pariṇāmatāpasaṃskāraduḥkhairguṇavṛttivirodhāccaduḥkhamevasarvaṃvivekinaḥ .. 2.15
The above lone reference from the second Pāda states that for a wise discerning person all experiences are suffering only. The Sūtra conveys that even while experiencing something apparently pleasant – the seed of suffering lurks in it. In that context we see that pleasant experiences of the present lead to saṃskāra-duḥkha. To explain –– Sadāśivabrahmendra, an 18th century Yogasūtra commentator clarifies–
सुखनाशे तत्संस्कारः सुखं स्मारयित्वा स्मारयित्वा हृदयं दहति
When a pleasant experience ends, it leaves saṃskāras in the citta These impressions give rise to memory of the pleasure of the past again and again and by this scorch the mind currently, as, those pleasant moments have already passed and such experience cannot be re-lived. This is called as saṃskāra-duḥkha.
There are three references from this chapter to the word Saṃskāra. They are as follows –
व्युत्थाननिरोधसंस्कारयोरभिभवप्रादुर्भावौ निरोधक्षणचितान्वयो निरोधपरिणामः ॥ ३.९ ॥
तस्य प्रशान्तवाहिता संस्कारात् ॥ ३.१० ॥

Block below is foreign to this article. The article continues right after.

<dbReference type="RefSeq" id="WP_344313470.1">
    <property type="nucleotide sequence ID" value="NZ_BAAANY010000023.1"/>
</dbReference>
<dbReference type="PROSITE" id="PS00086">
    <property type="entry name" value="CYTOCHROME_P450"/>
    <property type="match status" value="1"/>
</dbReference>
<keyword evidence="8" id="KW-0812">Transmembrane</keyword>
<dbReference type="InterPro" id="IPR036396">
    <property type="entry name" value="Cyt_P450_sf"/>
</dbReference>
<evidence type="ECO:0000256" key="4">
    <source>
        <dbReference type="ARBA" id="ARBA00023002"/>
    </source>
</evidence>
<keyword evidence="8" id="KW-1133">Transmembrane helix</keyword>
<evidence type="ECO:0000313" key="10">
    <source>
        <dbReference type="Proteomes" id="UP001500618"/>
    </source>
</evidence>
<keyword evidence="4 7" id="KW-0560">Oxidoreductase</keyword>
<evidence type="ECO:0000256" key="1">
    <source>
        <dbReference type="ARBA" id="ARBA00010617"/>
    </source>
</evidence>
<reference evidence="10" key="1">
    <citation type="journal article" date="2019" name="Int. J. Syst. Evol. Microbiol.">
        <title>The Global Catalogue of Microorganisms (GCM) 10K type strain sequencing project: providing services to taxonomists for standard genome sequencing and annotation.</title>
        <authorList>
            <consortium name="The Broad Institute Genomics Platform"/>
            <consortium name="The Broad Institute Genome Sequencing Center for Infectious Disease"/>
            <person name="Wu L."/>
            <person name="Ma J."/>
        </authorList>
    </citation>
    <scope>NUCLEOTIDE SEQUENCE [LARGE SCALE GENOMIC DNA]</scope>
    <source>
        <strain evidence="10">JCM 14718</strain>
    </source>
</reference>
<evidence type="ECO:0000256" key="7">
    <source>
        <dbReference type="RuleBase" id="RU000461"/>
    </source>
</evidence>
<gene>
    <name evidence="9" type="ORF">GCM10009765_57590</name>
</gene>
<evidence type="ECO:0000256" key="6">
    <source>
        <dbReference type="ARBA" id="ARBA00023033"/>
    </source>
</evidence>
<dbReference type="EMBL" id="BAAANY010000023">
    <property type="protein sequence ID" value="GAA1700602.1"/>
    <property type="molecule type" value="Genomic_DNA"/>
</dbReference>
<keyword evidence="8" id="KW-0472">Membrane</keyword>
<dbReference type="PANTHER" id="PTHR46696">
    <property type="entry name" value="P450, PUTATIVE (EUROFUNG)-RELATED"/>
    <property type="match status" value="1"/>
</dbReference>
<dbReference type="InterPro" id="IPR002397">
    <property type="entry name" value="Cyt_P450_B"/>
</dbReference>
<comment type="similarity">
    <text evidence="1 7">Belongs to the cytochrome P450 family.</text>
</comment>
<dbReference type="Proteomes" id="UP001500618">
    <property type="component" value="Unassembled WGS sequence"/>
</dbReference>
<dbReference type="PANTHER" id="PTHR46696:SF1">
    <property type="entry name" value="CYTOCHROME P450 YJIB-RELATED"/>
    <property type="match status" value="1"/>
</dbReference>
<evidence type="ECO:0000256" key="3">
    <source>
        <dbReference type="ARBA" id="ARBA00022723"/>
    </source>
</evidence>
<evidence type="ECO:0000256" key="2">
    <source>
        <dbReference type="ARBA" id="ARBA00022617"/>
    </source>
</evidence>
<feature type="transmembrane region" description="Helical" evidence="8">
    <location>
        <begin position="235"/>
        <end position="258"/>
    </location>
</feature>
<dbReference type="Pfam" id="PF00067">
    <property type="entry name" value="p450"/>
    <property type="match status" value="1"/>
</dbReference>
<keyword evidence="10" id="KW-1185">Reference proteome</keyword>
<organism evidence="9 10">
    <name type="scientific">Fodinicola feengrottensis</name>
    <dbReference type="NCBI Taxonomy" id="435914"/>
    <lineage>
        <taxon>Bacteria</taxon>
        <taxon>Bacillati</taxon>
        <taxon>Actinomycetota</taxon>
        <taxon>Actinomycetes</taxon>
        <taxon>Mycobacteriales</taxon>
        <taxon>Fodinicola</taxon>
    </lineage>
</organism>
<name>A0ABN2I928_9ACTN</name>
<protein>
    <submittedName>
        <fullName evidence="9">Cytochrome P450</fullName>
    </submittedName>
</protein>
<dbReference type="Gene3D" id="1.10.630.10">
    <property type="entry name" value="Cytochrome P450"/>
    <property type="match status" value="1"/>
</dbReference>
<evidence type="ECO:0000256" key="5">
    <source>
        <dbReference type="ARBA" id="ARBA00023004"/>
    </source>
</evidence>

संस्कारसाक्षात्करणात्पूर्वजातिज्ञानम् ॥ ३.१८ ॥
vyutthānanirodhasaṃskārayorabhibhavaprādurbhāvaunirodhakṣaṇacitānvayonirodhapariṇāmaḥ .. 3.9 ..
tasyapraśāntavāhitāsaṃskārāt .. 3.10 ..
saṃskārasākṣātkaraṇātpūrvajātijñānam .. 3.18 ..
The first reference discusses the nirodhapariṇāma – the changes that happen in the mind during the state of citta-vṛtti-nirodha. It is stated that in nirodha state – the
vyutthāna-saṃskāras (the impressions of the mind that opposed to the attainment of Samādhi)get subdued and the nirodha-saṃskāras (the impressions of the mind that lead to Samādhi/cessation of activities of the mind) gain upper hand).
The next reference (3.10) describes as to how the state of Nirodha is sustained in the mind. It clarifies that – by the virtue of the strength of Nirodhasaṃskāras – the peaceful state of the mind – sans-activity is ensured. Sage Vyāsa clarifies that the strength of Nirodhasaṃskāra depends upon the intensity/effectiveness of practice – to quieten the mind (निरोधसंस्काराभ्यासपाटवापेक्षा प्रशान्तवाहिता चित्तस्य भवति -nirodhasaṃskārābhyāsapāṭavāpekṣāpraśāntavāhitācittasyabhavati).
The third reference (3.18) is in the connection with the attainment of the power of knowing previous births. This Sūtra states that – by saṃyama (dhāraṇā,dhyāna, samādhi) on the saṃskāras (of one’s own Citta?) this capability is achieved.
There are two references to the term Saṃskāra in this chapter. They are described below-
जातिदेशकालव्यवहितानामप्यानन्तर्यं स्मृतिसंस्कारयोरेकरूपत्वात् ॥ ४.९ ॥